It’s almost Memorial Day weekend. What to drink? Think crisp white wines and light-bodied reds that won’t make you melt in the sweltering heat, refreshing libations on the rocks, and farm-to-glass concoctions with the freshest summer produce.
By Kelly A. Magyarics
Are you thirsty yet?
Mmm…this time of year I find myself reaching for wines like Vinho Verde, New Zealand Sauvignon Blanc, Rosés and Dolcetto—bottles that aren’t not necessarily cerebral, but are refreshing and soooo easy to drink on the patio. If you need some inspiration for bottles to cart to the beach or on the boat, head to Arlington’s EatBar on Saturday, June 5 from 1-4 PM for the Second Annual Big Beach Wine Bash. Sip your way through twenty-five lip smacking, cooling siummer wines specially chosen by Neighborhood Restaurant Group Wine Director Juliana Santos, including a Shiraz from d’Arenberg, Australia; Grenache blend from Mas Quindals, Spain; Rose of Pinot Noir from Anne Amie, Oregon and Viognier from Las Perdices, Argentina. Executive Chef Barry Koslow will offer tasty bites to complement the wines including calamari ceviche with mango and chilies, caramelized onion and olive focaccia and crab fritters with remoulade. Sip, nosh and mingle while watching surf flicks, bouncing beach balls and rocking to Dick Dale and the Ventures. Tickets are $25 per person, for reservations, please call Tallula (703) 778-5051 or e-mail Matt Molaski at email@example.com.
Hand crafted cocktails made from fresh ingredients, exotic liqueurs, bitters, and striking garnishes are fabulous. But sometimes they just require too much effort when all you want is to get your drink on. And let’s face it: the slow, lazy days of summer are anything but. You may be doing more entertaining during the warmer months (think pool parties, barbecues, picnics, clam bakes, evenings on the boat), and too often you don’t have time to mix up cocktails from scratch. But a new batch of products does the work for you. Bacardi’s Pina Colada and Strawberry Daiquiri cocktails in a bottle already include the booze, and are designed to be enjoyed on the rocks—no blending required. I recently got my hands on a bottle of the Pina Colada, and was pleasantly surprised—it has coconut water instead of coconut cream, so it’s pretty light. I served it over ice in a rocks glass, with a lime wedge. It would also be lovely topped with Prosecco or club soda. Each is available in a 750-ml and1.75 ml bottle, for $12.99 and $19.99.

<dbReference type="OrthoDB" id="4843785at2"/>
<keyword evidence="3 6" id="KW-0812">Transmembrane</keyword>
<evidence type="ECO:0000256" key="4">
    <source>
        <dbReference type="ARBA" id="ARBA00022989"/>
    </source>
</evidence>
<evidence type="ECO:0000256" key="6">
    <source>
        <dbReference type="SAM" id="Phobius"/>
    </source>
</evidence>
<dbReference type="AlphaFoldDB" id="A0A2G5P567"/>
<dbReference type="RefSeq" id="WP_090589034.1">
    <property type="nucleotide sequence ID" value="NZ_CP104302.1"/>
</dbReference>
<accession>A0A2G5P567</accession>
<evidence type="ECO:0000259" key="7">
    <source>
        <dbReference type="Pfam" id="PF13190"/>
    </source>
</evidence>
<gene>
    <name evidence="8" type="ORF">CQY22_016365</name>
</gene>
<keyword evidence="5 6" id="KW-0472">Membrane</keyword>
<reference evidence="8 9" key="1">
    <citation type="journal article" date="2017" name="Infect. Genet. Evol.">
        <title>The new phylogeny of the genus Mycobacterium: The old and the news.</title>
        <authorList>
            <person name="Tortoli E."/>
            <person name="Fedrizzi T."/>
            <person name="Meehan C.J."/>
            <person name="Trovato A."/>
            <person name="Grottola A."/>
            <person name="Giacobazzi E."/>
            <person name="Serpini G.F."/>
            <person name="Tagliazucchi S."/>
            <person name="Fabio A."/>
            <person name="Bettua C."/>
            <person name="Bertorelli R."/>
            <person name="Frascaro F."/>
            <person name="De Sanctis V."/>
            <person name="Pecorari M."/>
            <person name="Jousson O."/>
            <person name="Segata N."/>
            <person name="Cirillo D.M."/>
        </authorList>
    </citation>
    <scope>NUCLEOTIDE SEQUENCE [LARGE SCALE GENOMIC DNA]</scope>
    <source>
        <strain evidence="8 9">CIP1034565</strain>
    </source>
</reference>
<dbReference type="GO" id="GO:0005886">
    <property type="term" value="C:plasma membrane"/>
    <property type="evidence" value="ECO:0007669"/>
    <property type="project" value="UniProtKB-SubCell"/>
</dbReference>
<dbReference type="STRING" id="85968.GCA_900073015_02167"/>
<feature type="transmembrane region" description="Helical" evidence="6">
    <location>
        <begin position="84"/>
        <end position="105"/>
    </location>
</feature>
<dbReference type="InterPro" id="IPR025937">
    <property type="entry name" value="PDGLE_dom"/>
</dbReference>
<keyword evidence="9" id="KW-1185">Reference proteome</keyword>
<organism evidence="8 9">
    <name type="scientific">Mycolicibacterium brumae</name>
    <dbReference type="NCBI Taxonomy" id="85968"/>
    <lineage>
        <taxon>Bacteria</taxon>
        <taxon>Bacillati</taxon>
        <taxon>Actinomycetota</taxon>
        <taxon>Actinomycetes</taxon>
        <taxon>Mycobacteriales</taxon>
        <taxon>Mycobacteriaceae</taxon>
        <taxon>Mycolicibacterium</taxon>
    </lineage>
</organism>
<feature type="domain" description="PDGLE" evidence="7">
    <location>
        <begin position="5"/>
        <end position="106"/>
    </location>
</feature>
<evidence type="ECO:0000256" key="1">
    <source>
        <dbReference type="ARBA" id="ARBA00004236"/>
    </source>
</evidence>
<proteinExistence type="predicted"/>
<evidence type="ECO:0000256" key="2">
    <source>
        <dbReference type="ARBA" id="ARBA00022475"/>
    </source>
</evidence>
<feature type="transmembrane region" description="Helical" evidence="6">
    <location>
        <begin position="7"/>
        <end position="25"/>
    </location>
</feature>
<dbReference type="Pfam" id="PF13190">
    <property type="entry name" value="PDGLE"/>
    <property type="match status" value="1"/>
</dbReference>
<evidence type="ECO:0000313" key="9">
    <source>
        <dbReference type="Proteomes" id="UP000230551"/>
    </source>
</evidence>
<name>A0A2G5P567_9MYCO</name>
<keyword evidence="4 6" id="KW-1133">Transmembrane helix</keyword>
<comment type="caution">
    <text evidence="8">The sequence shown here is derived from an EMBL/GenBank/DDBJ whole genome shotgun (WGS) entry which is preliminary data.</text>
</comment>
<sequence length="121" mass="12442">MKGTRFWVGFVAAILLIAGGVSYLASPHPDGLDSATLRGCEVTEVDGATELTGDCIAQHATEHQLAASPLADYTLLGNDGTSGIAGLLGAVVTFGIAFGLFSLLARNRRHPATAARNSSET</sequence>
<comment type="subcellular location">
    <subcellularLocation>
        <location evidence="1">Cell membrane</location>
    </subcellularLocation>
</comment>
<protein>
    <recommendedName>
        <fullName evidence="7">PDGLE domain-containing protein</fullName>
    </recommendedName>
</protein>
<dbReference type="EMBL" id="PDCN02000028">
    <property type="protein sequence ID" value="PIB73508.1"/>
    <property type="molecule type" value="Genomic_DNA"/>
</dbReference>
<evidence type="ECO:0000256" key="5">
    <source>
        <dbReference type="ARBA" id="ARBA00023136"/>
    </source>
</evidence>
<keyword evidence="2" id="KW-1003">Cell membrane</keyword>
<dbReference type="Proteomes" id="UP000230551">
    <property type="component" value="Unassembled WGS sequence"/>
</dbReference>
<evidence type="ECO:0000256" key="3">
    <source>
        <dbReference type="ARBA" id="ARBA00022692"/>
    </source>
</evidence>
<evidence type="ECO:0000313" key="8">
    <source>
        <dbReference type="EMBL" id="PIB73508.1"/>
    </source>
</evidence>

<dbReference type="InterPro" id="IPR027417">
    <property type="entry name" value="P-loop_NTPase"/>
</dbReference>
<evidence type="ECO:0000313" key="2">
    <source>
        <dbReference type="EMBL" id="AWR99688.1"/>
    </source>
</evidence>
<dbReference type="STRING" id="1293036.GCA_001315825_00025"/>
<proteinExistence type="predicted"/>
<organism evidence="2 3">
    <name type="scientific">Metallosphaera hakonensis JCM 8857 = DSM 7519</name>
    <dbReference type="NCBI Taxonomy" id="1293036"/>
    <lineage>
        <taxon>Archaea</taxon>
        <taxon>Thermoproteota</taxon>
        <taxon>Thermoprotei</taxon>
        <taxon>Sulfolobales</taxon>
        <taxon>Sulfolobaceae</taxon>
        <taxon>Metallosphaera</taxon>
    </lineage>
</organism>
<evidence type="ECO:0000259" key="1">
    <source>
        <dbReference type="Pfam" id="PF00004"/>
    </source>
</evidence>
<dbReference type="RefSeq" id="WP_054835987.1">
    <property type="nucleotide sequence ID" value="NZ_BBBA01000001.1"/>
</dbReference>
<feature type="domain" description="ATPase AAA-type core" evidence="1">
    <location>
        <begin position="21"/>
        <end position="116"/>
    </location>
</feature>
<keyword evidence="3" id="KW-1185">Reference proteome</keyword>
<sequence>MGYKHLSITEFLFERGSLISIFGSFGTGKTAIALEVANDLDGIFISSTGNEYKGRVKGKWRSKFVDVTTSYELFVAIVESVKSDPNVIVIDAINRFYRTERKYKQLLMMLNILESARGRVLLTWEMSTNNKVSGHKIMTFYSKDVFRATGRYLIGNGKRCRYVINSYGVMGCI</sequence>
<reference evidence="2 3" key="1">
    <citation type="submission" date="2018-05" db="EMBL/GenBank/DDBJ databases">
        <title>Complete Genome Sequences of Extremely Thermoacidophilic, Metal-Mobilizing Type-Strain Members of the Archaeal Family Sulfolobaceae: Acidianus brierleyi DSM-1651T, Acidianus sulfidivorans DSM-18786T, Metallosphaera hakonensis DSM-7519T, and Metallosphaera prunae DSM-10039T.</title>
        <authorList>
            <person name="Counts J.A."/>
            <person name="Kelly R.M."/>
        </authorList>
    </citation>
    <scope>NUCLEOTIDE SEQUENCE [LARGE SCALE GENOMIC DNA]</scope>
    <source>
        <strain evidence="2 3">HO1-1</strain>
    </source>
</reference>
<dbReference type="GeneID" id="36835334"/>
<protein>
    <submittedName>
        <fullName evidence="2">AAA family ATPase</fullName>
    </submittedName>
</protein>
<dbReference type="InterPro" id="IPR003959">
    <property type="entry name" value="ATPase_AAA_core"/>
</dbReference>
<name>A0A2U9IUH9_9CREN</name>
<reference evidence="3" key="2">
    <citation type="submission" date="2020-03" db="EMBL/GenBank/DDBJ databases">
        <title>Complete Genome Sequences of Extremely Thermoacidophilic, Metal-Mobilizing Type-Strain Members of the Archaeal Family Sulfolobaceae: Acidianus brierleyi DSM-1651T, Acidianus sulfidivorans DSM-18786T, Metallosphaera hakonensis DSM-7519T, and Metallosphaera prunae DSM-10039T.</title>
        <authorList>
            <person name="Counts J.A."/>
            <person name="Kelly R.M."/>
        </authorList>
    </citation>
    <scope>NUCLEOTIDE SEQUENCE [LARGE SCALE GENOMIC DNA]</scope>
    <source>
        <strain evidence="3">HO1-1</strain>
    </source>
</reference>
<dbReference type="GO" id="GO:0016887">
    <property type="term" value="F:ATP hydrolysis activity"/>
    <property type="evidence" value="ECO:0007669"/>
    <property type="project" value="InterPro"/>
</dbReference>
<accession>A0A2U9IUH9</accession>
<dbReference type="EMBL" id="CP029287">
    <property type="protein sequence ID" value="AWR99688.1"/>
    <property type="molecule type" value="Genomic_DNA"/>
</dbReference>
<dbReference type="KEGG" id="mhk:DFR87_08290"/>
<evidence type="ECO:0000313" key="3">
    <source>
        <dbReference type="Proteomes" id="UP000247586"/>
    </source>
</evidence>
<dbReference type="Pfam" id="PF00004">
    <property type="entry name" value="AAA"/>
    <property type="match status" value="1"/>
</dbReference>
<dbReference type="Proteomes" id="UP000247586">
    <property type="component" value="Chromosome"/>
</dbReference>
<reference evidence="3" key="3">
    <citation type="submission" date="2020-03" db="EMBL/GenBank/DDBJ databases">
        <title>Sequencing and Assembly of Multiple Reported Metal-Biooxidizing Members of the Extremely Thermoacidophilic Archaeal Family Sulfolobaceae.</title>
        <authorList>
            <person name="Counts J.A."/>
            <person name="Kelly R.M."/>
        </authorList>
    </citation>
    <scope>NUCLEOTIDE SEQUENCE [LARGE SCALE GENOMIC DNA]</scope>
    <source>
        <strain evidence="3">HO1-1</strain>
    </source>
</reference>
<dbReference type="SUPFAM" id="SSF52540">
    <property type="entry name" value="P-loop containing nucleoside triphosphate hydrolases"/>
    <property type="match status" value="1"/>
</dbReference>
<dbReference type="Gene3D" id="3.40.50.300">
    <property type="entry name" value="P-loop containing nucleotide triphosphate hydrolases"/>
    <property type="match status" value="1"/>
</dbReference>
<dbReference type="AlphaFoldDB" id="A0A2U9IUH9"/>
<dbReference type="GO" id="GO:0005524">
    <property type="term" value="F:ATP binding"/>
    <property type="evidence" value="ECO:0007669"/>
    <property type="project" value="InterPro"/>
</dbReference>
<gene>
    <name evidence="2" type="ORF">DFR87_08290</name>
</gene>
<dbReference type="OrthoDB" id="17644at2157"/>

Café Atlantico recently started up their Farmer’s Market Dinner series for the season, where Chef shops at the Penn Quarter Farmer’s Market each week and offers up a three course meal for $45. To accompany that, new mixologist Owen Thomson (formerly behind the stick at Bourbon) will be offering a weekly Farm to Glass cocktail. Thomson will shop at the market on Thursday and obtain fresh/local/organic ingredients that he will feature in a special cocktail all weekend long. One of his recent creations was dubbed Cool Hand Cuke, with Sub Rosa Tarragon Vodka, Black Rock Farms Baby Persian Cucumber Juice, black pepper and thyme simple syrup, fresh lemon and some of his “Spice Dram #2.” Yum. Drinks will change weekly, and each will be offered all weekend long.
Speaking of Owen Thomson and his amazing creations, here is a recipe he shared with me for one of his homemade wine coolers. Now, before you scoff at the idea of a drink that might remind you of cloyingly sweet bottles chugged during high school parties, remember that decidedly adult versions of wine coolers exist that are deliciously complex. Thomson has experimented with several of these, but I really like the fruity, herbal combo of blackberries and sage. You can prep the syrup in advance, and leave it out next to a chilled bottle of wine with instructions for guests to mix up their own coolers.
Blackberry Sage Wine Cooler
Courtesy of Owen Thomson, Café Atlantico, Washington, DC
1/3 cup blackberry puree (blend fresh blackberries until liquified, strain out solids)
3/4 cup sugar
1 cup water
12 fresh sage leaves
Add first four ingredients to a medium pot. Bring to a boil, stirring constantly. Reduce heat and simmer for 10-15 minutes. Remove from heat and allow to cool. Remove sage leaves. Store in refrigerator in a container with a tightly fitting lid for up to one week.
To make wine cooler: Add ice and a 2:1 ratio of dry Riesling and syrup to a glass. For a more pronounced wine flavor, use a 3:1 ratio of wine to syrup.